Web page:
Welcome to the weekend! Kick back, relax, and choose MTV Iggy’s Artist of the Week!
This is a round-up of five of the best global bands we found this week. You have until Monday night at 11:59 p.m. USA Eastern Standard Time to vote for your favorite new artist on MTV Iggy, using the bottom poll!
On Tuesday morning, the band with the most votes will be featured on the MTV Iggy homepage marquee along with a tell-all interview.
Of Monsters and Men
Back in March of 2011 we noticed that a scrappy Icelandic folk rock band called Of Monsters and Men was getting warm reviews on the blog circuit based on only a few songs. They had lovable hooks and a vibrant spirit. You could picture them singing at the top of their lungs in a backyard with friends. The septet features male and female vocalists (guitarist Nanna Bryndís Hilmarsdóttir and guitarist Ragnar “Raggi” Þórhallsson) shouting out (in lovely harmony) lyrics that are often hippie daydreams, but are just as often moving and perceptive.You could compare Of Monsters and Men to Arcade Fire, sure, but they kind of make Arcade Fire sound like elevator jazz.
Laza Morgan makes the kind of reggae jams you could almost take home to meet your mom. Almost. His tracks like “Crank It Out” have the gleaming surfaces and clean, thumping beats required to seduce American airwaves and mainstream dance floors. The Jamaican-American DJ-style vocalist and rapper draws on hip hop, R&B, and pop, but his tracks retain enough Jamaican flavor to be at home on the reggae charts. They also pack enough heat to raise a few questioning parental eyebrows, but with that high-beam smile and those puppy eyes it shouldn’t be too much of a problem.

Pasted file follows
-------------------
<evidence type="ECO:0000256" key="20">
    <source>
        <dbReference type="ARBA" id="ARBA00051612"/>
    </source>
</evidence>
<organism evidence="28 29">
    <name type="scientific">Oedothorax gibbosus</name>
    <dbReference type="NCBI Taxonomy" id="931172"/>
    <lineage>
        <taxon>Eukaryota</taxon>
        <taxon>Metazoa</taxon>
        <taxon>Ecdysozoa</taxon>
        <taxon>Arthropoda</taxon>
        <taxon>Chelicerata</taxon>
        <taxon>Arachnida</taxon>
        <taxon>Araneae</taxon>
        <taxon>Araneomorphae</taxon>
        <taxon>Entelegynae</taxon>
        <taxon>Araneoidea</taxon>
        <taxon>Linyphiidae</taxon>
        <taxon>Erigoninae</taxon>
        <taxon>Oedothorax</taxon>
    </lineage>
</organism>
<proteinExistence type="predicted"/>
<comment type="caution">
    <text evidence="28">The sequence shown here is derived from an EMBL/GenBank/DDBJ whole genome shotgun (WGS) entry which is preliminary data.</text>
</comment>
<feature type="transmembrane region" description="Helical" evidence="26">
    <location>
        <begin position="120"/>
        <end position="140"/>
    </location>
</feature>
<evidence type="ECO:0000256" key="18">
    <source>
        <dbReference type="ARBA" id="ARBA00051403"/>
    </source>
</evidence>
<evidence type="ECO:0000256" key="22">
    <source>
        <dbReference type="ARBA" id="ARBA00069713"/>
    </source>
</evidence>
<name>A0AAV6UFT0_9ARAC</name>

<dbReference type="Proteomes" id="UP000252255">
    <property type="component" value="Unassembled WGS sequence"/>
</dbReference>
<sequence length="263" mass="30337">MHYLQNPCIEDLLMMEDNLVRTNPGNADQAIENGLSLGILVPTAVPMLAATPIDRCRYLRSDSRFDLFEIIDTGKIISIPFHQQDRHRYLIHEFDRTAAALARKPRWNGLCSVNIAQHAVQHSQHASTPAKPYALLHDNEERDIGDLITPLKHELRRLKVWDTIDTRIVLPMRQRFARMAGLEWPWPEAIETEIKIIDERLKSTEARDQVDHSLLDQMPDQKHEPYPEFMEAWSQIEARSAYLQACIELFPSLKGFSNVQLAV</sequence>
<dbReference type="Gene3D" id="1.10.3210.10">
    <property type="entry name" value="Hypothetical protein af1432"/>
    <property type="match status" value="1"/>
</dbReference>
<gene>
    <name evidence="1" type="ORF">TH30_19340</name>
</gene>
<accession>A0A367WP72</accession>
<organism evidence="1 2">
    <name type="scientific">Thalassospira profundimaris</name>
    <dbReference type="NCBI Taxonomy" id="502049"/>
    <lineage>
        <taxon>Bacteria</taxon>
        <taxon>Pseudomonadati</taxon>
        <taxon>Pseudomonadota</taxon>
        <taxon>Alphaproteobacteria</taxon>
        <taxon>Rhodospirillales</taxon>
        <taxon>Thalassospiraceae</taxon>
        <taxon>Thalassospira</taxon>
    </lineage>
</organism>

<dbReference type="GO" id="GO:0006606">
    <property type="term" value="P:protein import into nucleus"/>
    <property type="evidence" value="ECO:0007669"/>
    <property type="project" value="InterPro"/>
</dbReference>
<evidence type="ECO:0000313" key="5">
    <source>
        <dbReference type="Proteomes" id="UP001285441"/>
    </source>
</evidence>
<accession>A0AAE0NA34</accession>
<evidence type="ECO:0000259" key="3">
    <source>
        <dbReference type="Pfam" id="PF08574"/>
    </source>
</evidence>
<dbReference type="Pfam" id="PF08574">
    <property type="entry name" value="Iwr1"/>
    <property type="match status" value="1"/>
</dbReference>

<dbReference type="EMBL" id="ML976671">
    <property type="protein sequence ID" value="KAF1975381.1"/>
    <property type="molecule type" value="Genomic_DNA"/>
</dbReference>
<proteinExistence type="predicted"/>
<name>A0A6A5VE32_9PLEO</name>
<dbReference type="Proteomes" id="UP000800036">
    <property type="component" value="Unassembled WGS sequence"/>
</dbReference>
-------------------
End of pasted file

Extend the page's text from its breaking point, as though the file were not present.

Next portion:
You won’t see Jiggy Drama rocking shiny chains and big jeans – he favors oversize glasses, sweaters over collared shirts, and even the occasional bow tie. But very little about Jiggy Drama is typical. The Colombian wordsmith has consistently avoided cliché approaches to hip-hop and reggaeton, forging instead an “urban alternative” path based on unconventional beats, humorous song concepts, a slick-as-butter flow, and witty wordplay.
Obedient Wives Club
Singapore’s The Obedient Wives Club model themselves after Best Coast and the Dum Dum Girls — female-led rock groups dosed with reverb. They even call their genre “Spectorgaze,” a tribute to the now-incarcerated innovator of wall of sound production, Phil Spector. Despite their conservative Islamic namesake, Obedient Wives Club doesn’t touch upon sexism or politics in their beach rock songs, but as a low-fi band in a tiny, pop-dominated nation, they’re certainly not obedient, either.
Last year W&Whale emerged from a two-year hiatus transformed – into slick, S&M fetishizers for 2011’s EP Circussss. W&Whale are jumping on the electronic dance bandwagon. But instead of Kpop’s sugary brand of house, they’re adding a rock edge, and daring the rest of the industry to challenge them. W&Whale tops the list of Korean acts in 2012 that are taking Kpop into new directions. Their glossy yet mature reinvention for Circussss makes us bet they know not just how to play the music game, but to win it too.